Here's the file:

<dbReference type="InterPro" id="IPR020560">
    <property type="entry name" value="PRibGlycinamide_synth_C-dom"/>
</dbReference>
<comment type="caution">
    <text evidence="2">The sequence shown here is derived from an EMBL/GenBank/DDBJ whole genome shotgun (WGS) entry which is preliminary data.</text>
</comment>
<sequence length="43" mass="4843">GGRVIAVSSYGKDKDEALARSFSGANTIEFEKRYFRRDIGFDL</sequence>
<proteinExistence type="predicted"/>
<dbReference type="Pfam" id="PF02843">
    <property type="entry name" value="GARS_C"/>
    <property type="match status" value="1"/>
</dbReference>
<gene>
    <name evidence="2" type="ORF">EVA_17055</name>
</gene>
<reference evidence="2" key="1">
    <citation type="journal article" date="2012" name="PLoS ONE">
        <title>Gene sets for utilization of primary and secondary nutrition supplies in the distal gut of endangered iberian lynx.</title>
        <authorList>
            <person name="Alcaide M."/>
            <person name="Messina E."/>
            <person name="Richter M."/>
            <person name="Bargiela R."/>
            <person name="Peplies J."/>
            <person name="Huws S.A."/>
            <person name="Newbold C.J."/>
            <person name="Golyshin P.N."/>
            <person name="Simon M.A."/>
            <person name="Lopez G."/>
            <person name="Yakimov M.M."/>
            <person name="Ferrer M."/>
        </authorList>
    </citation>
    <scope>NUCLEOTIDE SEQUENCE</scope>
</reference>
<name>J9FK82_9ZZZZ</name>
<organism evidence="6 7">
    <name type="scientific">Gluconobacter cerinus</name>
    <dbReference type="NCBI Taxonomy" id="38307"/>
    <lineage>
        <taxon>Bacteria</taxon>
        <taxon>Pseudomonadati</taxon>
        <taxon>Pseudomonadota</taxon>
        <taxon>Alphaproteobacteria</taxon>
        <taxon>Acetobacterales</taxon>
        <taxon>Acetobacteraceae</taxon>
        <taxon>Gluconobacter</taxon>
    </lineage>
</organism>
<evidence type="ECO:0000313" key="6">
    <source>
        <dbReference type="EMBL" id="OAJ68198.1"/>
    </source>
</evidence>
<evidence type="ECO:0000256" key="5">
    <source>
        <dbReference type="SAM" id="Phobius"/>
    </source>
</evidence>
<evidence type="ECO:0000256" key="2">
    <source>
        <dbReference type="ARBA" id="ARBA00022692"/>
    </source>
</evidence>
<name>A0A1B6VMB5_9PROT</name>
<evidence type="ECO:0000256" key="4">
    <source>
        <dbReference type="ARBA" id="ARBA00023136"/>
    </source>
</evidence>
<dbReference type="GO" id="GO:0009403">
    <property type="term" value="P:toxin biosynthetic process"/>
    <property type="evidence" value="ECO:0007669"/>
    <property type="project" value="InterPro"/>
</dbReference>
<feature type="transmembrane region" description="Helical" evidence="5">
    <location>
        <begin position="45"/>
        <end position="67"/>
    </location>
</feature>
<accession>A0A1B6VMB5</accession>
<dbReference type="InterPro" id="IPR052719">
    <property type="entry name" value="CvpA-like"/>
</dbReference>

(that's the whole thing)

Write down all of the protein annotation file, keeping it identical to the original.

<dbReference type="InterPro" id="IPR020560">
    <property type="entry name" value="PRibGlycinamide_synth_C-dom"/>
</dbReference>
<comment type="caution">
    <text evidence="2">The sequence shown here is derived from an EMBL/GenBank/DDBJ whole genome shotgun (WGS) entry which is preliminary data.</text>
</comment>
<sequence length="43" mass="4843">GGRVIAVSSYGKDKDEALARSFSGANTIEFEKRYFRRDIGFDL</sequence>
<proteinExistence type="predicted"/>
<dbReference type="Pfam" id="PF02843">
    <property type="entry name" value="GARS_C"/>
    <property type="match status" value="1"/>
</dbReference>
<gene>
    <name evidence="2" type="ORF">EVA_17055</name>
</gene>
<reference evidence="2" key="1">
    <citation type="journal article" date="2012" name="PLoS ONE">
        <title>Gene sets for utilization of primary and secondary nutrition supplies in the distal gut of endangered iberian lynx.</title>
        <authorList>
            <person name="Alcaide M."/>
            <person name="Messina E."/>
            <person name="Richter M."/>
            <person name="Bargiela R."/>
            <person name="Peplies J."/>
            <person name="Huws S.A."/>
            <person name="Newbold C.J."/>
            <person name="Golyshin P.N."/>
            <person name="Simon M.A."/>
            <person name="Lopez G."/>
            <person name="Yakimov M.M."/>
            <person name="Ferrer M."/>
        </authorList>
    </citation>
    <scope>NUCLEOTIDE SEQUENCE</scope>
</reference>
<name>J9FK82_9ZZZZ</name>
<organism evidence="6 7">
    <name type="scientific">Gluconobacter cerinus</name>
    <dbReference type="NCBI Taxonomy" id="38307"/>
    <lineage>
        <taxon>Bacteria</taxon>
        <taxon>Pseudomonadati</taxon>
        <taxon>Pseudomonadota</taxon>
        <taxon>Alphaproteobacteria</taxon>
        <taxon>Acetobacterales</taxon>
        <taxon>Acetobacteraceae</taxon>
        <taxon>Gluconobacter</taxon>
    </lineage>
</organism>
<evidence type="ECO:0000313" key="6">
    <source>
        <dbReference type="EMBL" id="OAJ68198.1"/>
    </source>
</evidence>
<evidence type="ECO:0000256" key="5">
    <source>
        <dbReference type="SAM" id="Phobius"/>
    </source>
</evidence>
<evidence type="ECO:0000256" key="2">
    <source>
        <dbReference type="ARBA" id="ARBA00022692"/>
    </source>
</evidence>
<name>A0A1B6VMB5_9PROT</name>
<evidence type="ECO:0000256" key="4">
    <source>
        <dbReference type="ARBA" id="ARBA00023136"/>
    </source>
</evidence>
<dbReference type="GO" id="GO:0009403">
    <property type="term" value="P:toxin biosynthetic process"/>
    <property type="evidence" value="ECO:0007669"/>
    <property type="project" value="InterPro"/>
</dbReference>
<feature type="transmembrane region" description="Helical" evidence="5">
    <location>
        <begin position="45"/>
        <end position="67"/>
    </location>
</feature>
<accession>A0A1B6VMB5</accession>
<dbReference type="InterPro" id="IPR052719">
    <property type="entry name" value="CvpA-like"/>
</dbReference>